John 17 records the prayer that Jesus prayed in the Upper Room with His disciples at the conclusion of their last supper together. Though the Gospels frequently record Jesus going off by Himself to pray, this is the only recorded prayer of Jesus of any length which provides an indication of the sort of things Jesus might have said when He prayed.
What can we learn from this prayer about how to pray?
The Structure of the Prayer
Scholars have long noted that the prayer is divided into three basic sections. First, Jesus prays for Himself (17:1-5), then for His disciples (17:6-19), and finally for all who would believe in Him (17:20-26). Much can be said about the content of Jesus’ prayer, especially that the primary prayer request of Jesus for all who would believe in Him is that we would be unified (17:21). But my purpose here is not to analyze and explain the prayer of Jesus as much as it is to simply look at how Jesus prayed.
The Posture of Prayer
Notice first the posture of Jesus. The text does not tell us if Jesus was sitting, standing, or reclining (though reclining on the floor was the typical way of eating meals and conversing afterwards in first century Middle Eastern culture). One thing is for sure though: Jesus definitely was not bowing folding His hands, bowing His head, and closing His eyes. To the contrary, the text says He “lifted up His eyes to heaven” (17:1), which indicates that His eyes were open and His head was raised.
Nevertheless, this is not the “God-approved” posture of prayer. It is not as if such things as kneeling or standing, arms up or arms down, eyes open or eyes closed make any difference in whether or not God hears and answers our prayers. If God is concerned about any sort of posture in our prayers, it is the posture of our hearts, which no one can see but Him alone.
The Prayer Requests
What else can we learn from the prayer of Jesus about how to pray? Well, notice that Jesus begins with Himself. How often have we been told in sermons and books on prayer that we must not begin with ourselves, but instead, begin with adoration of God, and thanksgiving for what He has done? I not only have heard sermon; I have preached sermons about this! Yet the first thing Jesus does is pray for Himself. But notice what He prays. The primary prayer of Jesus for Himself is that He would glorify the Father. So really, this first prayer request is not exactly about Jesus, but about glorifying God the Father. This is a great thing to pray for yourself, because brining glory to God the father is one of the primary reasons we are here on earth.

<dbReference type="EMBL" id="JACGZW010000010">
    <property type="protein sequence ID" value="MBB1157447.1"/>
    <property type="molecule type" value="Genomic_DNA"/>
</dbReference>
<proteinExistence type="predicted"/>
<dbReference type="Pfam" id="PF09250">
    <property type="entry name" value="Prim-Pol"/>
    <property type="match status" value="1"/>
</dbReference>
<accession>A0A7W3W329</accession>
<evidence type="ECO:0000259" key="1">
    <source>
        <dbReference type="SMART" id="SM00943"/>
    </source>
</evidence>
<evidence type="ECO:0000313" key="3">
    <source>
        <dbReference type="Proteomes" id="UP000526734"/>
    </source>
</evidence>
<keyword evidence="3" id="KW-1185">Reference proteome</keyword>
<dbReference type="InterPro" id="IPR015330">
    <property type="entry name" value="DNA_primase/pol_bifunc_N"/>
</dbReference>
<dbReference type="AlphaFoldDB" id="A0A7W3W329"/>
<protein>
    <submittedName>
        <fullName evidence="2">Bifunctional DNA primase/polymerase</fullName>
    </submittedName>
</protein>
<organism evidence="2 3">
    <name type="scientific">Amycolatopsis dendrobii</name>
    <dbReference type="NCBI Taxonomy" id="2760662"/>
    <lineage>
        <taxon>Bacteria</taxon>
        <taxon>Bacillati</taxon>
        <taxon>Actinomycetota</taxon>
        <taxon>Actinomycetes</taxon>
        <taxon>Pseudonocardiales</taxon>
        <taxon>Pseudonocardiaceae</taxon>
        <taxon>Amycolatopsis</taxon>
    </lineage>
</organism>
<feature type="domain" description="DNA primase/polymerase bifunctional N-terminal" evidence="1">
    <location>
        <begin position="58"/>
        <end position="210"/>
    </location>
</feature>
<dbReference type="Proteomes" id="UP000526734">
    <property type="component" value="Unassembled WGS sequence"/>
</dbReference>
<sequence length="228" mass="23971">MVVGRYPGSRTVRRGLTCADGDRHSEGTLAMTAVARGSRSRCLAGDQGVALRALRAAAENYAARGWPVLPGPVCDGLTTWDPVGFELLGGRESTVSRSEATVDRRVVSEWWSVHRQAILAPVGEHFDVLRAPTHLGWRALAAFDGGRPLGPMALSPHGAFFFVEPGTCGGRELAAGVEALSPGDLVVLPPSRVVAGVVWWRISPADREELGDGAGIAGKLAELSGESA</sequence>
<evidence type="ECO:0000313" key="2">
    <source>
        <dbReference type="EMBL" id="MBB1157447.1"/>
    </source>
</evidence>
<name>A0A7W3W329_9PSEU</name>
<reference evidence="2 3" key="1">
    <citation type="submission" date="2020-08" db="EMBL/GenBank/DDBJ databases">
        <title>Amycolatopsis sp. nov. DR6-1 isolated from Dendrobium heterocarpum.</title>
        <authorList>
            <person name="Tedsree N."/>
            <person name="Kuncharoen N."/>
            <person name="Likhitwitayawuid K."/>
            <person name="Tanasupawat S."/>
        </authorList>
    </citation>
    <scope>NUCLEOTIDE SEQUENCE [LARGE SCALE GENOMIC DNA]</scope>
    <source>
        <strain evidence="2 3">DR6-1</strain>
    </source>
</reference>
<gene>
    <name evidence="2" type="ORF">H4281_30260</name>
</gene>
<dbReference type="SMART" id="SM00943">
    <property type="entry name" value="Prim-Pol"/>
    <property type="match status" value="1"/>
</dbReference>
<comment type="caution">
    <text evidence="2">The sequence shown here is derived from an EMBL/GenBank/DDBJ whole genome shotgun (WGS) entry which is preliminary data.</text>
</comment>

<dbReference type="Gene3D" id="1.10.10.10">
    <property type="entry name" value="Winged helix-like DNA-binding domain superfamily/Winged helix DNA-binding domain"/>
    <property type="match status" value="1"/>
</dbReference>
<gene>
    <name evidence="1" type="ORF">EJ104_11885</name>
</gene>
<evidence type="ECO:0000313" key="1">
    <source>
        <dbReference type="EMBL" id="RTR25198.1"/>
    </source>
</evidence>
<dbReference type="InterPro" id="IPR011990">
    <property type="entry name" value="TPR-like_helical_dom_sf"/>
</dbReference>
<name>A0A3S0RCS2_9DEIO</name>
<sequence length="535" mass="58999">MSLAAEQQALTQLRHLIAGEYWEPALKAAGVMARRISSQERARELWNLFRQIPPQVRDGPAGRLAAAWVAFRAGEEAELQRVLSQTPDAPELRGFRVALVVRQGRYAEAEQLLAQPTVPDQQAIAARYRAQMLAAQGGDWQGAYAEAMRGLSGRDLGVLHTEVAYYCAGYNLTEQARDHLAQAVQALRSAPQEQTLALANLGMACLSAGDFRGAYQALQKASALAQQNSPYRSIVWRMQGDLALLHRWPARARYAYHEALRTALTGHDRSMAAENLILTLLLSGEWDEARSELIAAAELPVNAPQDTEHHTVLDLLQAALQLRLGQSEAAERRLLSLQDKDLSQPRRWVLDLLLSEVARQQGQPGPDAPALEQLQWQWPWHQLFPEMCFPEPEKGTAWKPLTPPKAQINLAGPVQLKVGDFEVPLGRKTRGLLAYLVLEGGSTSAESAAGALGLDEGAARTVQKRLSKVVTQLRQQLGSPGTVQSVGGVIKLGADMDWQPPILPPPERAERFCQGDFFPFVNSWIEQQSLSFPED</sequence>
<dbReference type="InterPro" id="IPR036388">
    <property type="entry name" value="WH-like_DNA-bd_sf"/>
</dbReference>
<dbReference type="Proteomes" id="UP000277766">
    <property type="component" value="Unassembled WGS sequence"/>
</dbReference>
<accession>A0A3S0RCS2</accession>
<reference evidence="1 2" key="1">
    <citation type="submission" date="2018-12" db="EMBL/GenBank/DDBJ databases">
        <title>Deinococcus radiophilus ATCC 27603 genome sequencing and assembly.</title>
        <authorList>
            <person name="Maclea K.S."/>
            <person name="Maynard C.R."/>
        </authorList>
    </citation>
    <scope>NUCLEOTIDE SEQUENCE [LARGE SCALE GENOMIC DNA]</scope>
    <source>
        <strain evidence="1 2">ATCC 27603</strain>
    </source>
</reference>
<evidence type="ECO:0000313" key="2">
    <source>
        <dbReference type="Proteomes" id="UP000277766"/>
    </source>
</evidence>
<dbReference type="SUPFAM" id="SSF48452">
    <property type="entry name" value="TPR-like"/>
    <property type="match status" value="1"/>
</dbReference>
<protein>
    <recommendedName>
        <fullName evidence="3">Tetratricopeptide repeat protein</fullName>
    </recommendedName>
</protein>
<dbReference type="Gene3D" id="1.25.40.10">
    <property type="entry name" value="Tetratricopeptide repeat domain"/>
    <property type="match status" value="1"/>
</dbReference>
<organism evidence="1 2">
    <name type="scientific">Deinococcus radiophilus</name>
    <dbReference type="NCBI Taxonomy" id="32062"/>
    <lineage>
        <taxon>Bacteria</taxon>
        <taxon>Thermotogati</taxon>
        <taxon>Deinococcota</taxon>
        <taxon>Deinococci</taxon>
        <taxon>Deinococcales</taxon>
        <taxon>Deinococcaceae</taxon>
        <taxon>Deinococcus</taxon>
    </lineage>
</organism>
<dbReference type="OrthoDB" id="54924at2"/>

Of course, Jesus does not only pray for Himself as some of us are guilty of doing (myself included!), but spends most of it praying for others. I think most of us are familiar with the concept of praying for other people, and so I will not belabor the point, other than to say that the primary prayer requests of Jesus for others is that they would remain faithful to God, and in unity with one another. I don’t think God minds hearing prayers for Aunt Mabel’s bunion, our neighbor’s dog, and how the rent is overdue, especially when these are issues that really do concern us. But I do believe that it would be wise for all Christians to develop a broader vision for prayer than how we can use it to tell God about our aches and pains and bills.
How Jesus Does Not Pray
Notice also what is not in this prayer of Jesus. Nowhere is the needless repetition of the name of God. Nowhere is any attempt to ward off the devil. Nowhere is any flowery and fancy language to impress those who present with His advanced holiness. In fact, there is almost nothing that sets this prayer apart from any other conversation Jesus has with any of His disciples elsewhere in the Gospels. His conversation with God sounds pretty much just like a conversation He might have with Peter, or Matthew, or John. For Jesus, communicating with God was just like communicating with others. No special language was needed.
And this brings us to what I think is the main thing we can learn from the prayer of Jesus in John 17. As I read the prayer, it almost sounds as if the prayer is a small part of a much longer conversation He has been having with God for a very long time. As such, Jesus does not appear to have the need to fit everything in, follow a prayer outline, use any special language, remember any prayer requests, or even begin and end the prayer with a flowery introduction and conclusion. He simply transitions from talking to His disciples to talking to God. One second He is looking at His disciples and speaking with them, and then next He is looking at God and speaking with Him. His tone and language and posture and even the content of what He is saying does not really change. For Jesus, prayer is just continuing a conversation with God.
When understood this way, prayer become much less of a mystery about how to pray and what to pray for and who can pray and where to pray, and much more like a conversation we have in everyday life. If you can talk with a friend, you can talk to God. That is how Jesus prayed, and how we can pray too.